How Retailers Can Track Shoppers Using Heat Maps

Tracking eCommerce sales is relatively easy with all of the built-in analytics that retailers have access to. Tracking these data points has always been more difficult for brick and mortar stores… until now, that is. With heat mapping, you can optimize your retail store to maximize sales.

Thanks to heat mapping, you can easily gain priceless insights into customer behaviors within your store to drive sales. The benefits are tremendous—see how customers shop and where they spend their time in your store, identify which areas they linger in, and then use all of that information to improve your store’s layout and setup.

How heat mapping in retail works

Heat mapping technology tracks movement in real time, using video from cameras combined with analytics software. Together, these two pieces of technology create charts of people’s movements. You can see where your customers are walking, and which areas of the store they linger as they browse products. The technology is also useful for identifying dead areas and bottlenecks.

Like other video technologies, heat mapping is entirely scalable and can often be integrated with the products and services that you’re already using. Since it’s part of your IP network, the data can also be accessed remotely.

How to use heat maps in your retail store

Heat mapping is an incredibly useful way to learn where in your store customers most likely to buy products. The benefits don’t end there, though.

Optimize your store’s layout with heat mapping technology

Heat maps aggregate data about foot traffic to show you how customers move around your store. Once you’ve used the software in conjunction with your video technology, a heat map can be produced. The map will show colors on the floor that correspond to the foot traffic in an area over a certain timeframe: red areas saw a large amount of traffic, green areas experienced lower traffic, and blue areas mean that spot didn’t receive much foot traffic.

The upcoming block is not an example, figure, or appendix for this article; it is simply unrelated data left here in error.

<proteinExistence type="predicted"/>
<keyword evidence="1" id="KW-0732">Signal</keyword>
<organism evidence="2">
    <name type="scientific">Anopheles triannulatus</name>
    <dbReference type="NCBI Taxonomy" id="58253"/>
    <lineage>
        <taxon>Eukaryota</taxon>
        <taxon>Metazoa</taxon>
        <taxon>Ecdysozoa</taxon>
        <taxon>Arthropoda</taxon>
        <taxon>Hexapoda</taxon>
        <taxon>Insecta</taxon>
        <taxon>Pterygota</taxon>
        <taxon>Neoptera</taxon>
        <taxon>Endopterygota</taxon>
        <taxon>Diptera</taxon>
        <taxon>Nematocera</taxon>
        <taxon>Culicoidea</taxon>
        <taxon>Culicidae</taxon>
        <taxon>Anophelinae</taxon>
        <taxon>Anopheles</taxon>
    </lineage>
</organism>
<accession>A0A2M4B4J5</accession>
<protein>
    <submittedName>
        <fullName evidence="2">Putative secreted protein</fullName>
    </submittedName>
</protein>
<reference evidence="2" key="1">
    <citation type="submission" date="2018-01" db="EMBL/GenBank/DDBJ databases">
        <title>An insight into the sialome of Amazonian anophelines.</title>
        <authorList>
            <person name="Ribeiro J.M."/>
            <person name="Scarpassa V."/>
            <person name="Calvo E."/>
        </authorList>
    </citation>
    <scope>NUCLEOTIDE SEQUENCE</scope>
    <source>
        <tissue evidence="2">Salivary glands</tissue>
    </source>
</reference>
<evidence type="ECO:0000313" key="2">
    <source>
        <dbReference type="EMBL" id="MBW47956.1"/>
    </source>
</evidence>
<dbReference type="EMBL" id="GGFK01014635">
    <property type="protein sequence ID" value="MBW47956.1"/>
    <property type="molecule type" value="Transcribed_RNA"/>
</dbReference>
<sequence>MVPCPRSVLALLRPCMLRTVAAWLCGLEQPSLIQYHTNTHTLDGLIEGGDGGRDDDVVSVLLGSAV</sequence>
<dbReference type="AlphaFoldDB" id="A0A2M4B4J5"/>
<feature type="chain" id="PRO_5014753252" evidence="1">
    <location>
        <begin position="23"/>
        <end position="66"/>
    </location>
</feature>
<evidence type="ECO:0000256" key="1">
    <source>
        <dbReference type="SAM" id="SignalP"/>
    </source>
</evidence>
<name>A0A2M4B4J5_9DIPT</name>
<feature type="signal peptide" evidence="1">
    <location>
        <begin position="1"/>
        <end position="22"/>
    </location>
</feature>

Using this information from a heat map, you can easily revamp your store’s layout. Consider placing items with higher profit margins in heavily trafficked areas, for example. You could also use your store’s heat maps to determine where more customer support is needed.

Identify bottlenecks, long lines, and more with retail heat maps

Heat mapping can also help you see whether there are any prominent bottlenecks inside of your store, including long lines and wait times.

Some retail establishments are using data from heat maps to make shoppers’ holiday experiences less frustrating. In certain malls, a virtual Santa queue is being tested, where shoppers can register their phones and be pinged when it’s their turn with Santa. How did this plan come about? Heat mapping data showed that some shoppers had to wait in line for 2.5 hours for a photo with Santa.

See which items customers are touching

Research has proven that customers who touch an item are more likely to purchase it.

Again, the colors of the heat map correspond with how long people spent in front of a particular item. Use information about browse time to determine where items are placed—something that isn’t browsed very often could be moved to a less prominent location. Conversely, many people may be browsing an item, but not buying it. That could indicate a pricing problem.

Heat mapping technology can give you access to tons of information about customer behavior within your store. And, even though retail giants like Ikea use heat maps to learn more about purchasing behaviors, the technology is accessible to retailers of all sizes.